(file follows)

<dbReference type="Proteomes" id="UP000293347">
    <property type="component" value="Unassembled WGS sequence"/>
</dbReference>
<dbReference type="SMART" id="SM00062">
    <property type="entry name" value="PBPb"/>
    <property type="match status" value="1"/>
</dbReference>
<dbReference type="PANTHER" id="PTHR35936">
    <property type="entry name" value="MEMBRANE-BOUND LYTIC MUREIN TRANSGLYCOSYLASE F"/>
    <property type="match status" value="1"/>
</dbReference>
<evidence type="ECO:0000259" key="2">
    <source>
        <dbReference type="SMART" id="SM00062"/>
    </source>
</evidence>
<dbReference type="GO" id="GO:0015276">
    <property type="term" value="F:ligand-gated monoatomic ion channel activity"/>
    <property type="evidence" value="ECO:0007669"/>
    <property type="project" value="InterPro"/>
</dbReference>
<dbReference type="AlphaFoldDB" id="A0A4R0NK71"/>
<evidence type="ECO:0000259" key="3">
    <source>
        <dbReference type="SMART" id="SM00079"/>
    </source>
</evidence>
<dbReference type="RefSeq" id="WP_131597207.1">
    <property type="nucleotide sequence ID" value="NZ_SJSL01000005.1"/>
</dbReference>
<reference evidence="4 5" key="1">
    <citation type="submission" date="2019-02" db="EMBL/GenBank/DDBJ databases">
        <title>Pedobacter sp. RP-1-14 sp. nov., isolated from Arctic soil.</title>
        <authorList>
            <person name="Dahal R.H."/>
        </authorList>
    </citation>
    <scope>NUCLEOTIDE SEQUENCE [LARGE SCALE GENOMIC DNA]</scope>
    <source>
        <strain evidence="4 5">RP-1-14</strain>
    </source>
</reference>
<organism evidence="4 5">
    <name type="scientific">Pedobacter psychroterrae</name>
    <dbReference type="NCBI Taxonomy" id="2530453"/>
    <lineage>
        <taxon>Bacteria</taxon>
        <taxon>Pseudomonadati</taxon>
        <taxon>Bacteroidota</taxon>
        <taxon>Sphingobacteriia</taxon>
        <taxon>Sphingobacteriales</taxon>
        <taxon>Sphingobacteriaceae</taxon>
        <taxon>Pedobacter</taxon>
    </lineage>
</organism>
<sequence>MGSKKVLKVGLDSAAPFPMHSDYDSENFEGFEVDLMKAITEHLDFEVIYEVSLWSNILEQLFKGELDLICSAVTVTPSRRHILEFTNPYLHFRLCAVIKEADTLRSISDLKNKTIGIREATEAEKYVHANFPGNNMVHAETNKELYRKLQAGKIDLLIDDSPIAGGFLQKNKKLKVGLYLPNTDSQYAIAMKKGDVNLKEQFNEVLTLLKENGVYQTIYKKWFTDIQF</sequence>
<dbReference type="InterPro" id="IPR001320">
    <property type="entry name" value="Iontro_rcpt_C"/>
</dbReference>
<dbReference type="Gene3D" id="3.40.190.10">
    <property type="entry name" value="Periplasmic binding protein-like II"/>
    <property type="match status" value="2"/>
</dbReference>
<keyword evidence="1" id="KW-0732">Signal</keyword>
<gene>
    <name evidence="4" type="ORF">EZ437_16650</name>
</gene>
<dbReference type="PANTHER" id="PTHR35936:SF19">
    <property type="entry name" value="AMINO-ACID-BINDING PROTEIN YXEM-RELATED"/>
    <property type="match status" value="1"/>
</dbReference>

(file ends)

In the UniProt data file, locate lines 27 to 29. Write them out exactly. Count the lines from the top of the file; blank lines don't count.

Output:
</evidence>
<dbReference type="RefSeq" id="WP_131597207.1">
    <property type="nucleotide sequence ID" value="NZ_SJSL01000005.1"/>